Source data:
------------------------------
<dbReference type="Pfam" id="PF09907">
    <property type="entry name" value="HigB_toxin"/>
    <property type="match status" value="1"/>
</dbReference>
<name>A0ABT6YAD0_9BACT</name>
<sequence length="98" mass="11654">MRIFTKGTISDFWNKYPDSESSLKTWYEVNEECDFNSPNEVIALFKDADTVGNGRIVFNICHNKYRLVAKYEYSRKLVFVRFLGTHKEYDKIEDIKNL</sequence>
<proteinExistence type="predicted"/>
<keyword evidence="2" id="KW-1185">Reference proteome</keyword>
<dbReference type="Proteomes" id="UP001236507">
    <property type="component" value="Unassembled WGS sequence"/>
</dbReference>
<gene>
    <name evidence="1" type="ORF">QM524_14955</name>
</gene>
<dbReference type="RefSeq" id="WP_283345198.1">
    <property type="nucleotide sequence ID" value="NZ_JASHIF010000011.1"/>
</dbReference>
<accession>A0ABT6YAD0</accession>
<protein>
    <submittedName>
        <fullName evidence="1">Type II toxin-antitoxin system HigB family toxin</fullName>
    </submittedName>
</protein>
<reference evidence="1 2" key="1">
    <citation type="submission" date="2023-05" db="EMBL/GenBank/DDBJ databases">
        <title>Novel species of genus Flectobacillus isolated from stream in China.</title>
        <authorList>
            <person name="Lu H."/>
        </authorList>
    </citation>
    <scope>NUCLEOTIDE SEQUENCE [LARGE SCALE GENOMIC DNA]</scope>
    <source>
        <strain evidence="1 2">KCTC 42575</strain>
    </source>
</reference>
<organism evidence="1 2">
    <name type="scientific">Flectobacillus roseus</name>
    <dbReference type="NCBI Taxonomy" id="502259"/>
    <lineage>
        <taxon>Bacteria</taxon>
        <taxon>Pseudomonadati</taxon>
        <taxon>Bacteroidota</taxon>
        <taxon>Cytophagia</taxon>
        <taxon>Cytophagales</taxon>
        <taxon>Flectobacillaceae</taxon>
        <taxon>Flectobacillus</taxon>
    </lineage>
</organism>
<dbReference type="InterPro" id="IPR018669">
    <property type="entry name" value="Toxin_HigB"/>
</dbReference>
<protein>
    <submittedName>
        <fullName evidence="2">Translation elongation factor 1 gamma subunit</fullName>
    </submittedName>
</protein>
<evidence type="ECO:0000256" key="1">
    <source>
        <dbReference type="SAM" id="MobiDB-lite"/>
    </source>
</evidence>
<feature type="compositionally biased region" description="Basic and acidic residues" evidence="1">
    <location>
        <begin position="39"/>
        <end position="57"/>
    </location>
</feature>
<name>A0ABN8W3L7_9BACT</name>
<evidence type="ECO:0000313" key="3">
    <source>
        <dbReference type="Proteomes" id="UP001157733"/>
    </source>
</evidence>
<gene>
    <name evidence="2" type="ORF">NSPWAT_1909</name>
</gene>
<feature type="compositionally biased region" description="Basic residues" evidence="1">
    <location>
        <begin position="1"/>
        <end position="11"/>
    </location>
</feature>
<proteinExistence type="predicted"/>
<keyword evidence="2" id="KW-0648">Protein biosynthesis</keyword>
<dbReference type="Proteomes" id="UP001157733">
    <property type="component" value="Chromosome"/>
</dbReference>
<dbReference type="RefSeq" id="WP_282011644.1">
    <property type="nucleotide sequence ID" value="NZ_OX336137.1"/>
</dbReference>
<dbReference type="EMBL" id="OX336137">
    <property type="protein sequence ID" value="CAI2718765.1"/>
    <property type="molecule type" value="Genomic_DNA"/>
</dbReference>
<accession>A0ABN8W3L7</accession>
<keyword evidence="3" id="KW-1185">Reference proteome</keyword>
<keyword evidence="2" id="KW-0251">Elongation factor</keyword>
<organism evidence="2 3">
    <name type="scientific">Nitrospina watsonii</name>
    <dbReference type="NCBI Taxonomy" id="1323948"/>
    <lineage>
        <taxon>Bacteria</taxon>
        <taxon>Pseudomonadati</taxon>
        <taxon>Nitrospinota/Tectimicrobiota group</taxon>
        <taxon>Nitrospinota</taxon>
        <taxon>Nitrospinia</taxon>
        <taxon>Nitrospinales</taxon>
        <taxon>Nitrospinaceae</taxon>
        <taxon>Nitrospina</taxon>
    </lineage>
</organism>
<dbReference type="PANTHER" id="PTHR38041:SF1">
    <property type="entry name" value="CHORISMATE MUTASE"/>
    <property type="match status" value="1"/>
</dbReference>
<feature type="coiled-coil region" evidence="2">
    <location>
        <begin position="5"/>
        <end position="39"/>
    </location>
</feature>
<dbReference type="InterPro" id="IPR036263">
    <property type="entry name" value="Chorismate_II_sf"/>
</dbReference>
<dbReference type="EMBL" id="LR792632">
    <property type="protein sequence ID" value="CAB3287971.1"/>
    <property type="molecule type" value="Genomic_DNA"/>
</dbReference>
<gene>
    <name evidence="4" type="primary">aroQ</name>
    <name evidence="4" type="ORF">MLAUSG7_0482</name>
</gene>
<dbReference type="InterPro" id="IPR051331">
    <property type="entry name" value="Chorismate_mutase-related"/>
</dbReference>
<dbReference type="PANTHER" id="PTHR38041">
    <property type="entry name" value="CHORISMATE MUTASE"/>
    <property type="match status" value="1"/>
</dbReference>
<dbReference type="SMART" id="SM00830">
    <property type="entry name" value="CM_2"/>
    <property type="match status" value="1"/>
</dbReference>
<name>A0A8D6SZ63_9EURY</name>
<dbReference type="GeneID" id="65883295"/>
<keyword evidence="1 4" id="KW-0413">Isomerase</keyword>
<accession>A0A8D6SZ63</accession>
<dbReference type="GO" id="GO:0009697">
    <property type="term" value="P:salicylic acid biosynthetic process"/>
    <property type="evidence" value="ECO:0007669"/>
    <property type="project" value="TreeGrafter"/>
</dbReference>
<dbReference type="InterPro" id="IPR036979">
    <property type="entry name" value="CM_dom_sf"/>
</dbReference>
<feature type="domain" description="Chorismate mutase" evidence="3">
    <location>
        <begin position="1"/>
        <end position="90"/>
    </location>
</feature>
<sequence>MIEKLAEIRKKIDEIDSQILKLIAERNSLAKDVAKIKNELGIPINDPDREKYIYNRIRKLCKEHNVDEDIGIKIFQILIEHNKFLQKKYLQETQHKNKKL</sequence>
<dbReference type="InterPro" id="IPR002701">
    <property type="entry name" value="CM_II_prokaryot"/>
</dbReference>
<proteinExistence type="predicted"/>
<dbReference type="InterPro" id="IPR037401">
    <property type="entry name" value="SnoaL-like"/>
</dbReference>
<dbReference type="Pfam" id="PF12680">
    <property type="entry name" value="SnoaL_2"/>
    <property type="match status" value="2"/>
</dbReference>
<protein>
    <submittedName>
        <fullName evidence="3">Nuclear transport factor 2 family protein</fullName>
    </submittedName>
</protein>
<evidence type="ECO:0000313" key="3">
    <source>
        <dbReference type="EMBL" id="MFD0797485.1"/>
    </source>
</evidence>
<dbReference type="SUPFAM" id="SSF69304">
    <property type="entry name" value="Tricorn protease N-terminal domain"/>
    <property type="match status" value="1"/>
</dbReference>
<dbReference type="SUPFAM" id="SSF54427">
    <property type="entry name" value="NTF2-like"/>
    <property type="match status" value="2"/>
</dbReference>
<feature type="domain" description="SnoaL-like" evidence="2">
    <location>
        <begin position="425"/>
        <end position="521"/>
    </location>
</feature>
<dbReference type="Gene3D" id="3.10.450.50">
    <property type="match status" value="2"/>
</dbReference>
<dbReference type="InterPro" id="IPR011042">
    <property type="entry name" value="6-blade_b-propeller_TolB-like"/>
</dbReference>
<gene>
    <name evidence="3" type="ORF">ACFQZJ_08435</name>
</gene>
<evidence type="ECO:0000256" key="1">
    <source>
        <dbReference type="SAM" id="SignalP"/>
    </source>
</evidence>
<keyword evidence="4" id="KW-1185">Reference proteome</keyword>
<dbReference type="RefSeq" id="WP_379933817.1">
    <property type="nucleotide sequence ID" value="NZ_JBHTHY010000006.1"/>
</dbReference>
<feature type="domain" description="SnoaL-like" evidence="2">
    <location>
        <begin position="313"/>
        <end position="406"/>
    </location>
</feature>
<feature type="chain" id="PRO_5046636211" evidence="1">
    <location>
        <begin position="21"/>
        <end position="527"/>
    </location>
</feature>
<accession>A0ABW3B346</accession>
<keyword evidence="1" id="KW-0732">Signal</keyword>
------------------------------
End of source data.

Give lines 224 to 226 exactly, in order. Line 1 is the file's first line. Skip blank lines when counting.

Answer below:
        <begin position="21"/>
        <end position="527"/>
    </location>